Are Judges Fair?

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The sad truth is that in criminal cases, most judges are biased in favor of the prosecutors and the police.  In the state system, judges have to run for reelection every four years.  They fear that they may lose their jobs if they earn the reputation of being “soft on crime.” This is not the case with federal judges who are appointed for life.  Perhaps the main reason for judicial bias is that judges share the viewpoint of the average citizen, who believes that the cops and prosecutors are the good guys, all criminals are bad, and criminal defense lawyers are only slightly better than their clients.

Most judges like to think of themselves as being fair, even if they're not.  So your lawyer must be polite and respectful to the court, even if he or she thinks that the judge is a dumb ass.  As lawyers, we are part of the system and have to play the game the way that it is intended to be played.  On occasion, a skilled attorney can seduce a judge into making the right decision even if it is contrary to the judge's basic instinct to do so.  Most judges follow the law.  That's why there is a court of appeals.  Even the most bigoted judge is required to recognize that you have a right to a jury trial and a right to be presumed innocent until proven guilty beyond a reasonable doubt.

Some judges are exceedingly fair.  Some judges are brilliant and a great gift to humanity.  Some judges are clever and capable but extremely pro government.  There are few things scarier to a criminal defense lawyer than a smart, conservative federal judge.  When faced with a mean judge, your lawyer must work hard and be prepared.  Generally speaking, most judges appreciate a good job of lawyering even if they don't like you or your attorney.  At the end of the day, all one can ask for is a judge who treats you and your lawyer with the same dignity and respect that one is expected to extend to the court.   Fight the good fight and make the Government prove its case.  You may encounter better judges on the court of appeals.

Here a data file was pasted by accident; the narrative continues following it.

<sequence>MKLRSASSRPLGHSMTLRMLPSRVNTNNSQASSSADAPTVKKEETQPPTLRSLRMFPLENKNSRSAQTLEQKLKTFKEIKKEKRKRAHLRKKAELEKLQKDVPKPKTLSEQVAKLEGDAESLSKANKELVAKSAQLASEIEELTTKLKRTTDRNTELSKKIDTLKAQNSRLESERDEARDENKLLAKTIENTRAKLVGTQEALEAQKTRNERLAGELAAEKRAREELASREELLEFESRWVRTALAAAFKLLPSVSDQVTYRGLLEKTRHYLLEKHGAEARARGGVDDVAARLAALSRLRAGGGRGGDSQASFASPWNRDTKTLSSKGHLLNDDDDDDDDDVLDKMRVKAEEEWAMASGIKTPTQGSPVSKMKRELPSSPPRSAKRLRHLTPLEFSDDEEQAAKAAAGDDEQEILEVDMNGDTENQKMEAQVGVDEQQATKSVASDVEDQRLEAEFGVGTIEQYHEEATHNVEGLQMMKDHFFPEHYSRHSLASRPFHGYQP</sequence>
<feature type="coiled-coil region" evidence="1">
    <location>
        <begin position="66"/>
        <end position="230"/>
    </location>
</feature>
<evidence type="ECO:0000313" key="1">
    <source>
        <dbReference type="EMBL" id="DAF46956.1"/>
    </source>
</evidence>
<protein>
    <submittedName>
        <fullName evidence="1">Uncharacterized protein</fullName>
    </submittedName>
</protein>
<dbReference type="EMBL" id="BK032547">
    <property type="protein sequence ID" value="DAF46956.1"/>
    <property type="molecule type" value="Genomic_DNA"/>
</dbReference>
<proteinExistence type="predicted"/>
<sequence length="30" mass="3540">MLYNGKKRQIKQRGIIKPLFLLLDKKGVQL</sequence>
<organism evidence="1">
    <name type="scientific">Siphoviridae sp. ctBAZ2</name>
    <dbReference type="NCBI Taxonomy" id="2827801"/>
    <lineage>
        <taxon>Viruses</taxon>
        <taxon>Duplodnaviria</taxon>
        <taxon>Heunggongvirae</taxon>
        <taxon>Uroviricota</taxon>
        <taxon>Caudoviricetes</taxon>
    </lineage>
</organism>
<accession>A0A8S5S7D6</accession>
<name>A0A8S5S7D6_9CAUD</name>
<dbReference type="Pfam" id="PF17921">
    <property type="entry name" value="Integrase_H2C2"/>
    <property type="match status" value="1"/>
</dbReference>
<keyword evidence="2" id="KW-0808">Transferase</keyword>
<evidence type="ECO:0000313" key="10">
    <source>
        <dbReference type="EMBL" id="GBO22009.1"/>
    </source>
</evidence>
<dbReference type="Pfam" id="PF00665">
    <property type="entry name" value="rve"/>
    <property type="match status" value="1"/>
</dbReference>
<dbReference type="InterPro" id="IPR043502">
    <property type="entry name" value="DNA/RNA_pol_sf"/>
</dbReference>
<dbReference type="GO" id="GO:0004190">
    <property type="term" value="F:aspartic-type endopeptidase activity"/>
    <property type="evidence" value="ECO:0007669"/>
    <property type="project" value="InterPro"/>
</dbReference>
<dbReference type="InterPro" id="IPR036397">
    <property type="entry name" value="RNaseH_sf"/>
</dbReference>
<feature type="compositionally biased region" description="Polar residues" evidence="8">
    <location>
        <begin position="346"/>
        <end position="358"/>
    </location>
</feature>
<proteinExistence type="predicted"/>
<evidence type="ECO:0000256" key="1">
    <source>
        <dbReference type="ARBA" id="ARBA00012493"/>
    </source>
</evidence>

Trial by jury is usually always preferable to trial by judge alone.  More often than not, trial by judge is tantamount to a slow guilty plea.  Jurors go home at the end of the trial and are beholden to neither prosecution nor defense.   Having no stake in the outcome of the case, jurors tend to be fair in spite of their normal bias in favor of the State. 

Judges in the lower courts – district courts and municipal courts – tend to be fairer than judges in superior court, the higher court that deals with more serious cases.  Lower court decisions are rarely if ever published in the newspapers.  Since nobody pays much attention to what happens in the lower courts, lower court judges are freer to do what they think is right.  There are smart and capable judges in the lower courts.  Since they usually handle more mundane cases, they are likely to pay more attention to a good argument.   

The system is less than perfect. However, everyone is constitutionally entitled to a fair trial by a fair jury and even a free lawyer if they need one, at public expense.  There are undoubtedly innocent people in jail but that tends to be the exception rather than the rule. The legal system that we have is as good as any and probably better than most.  

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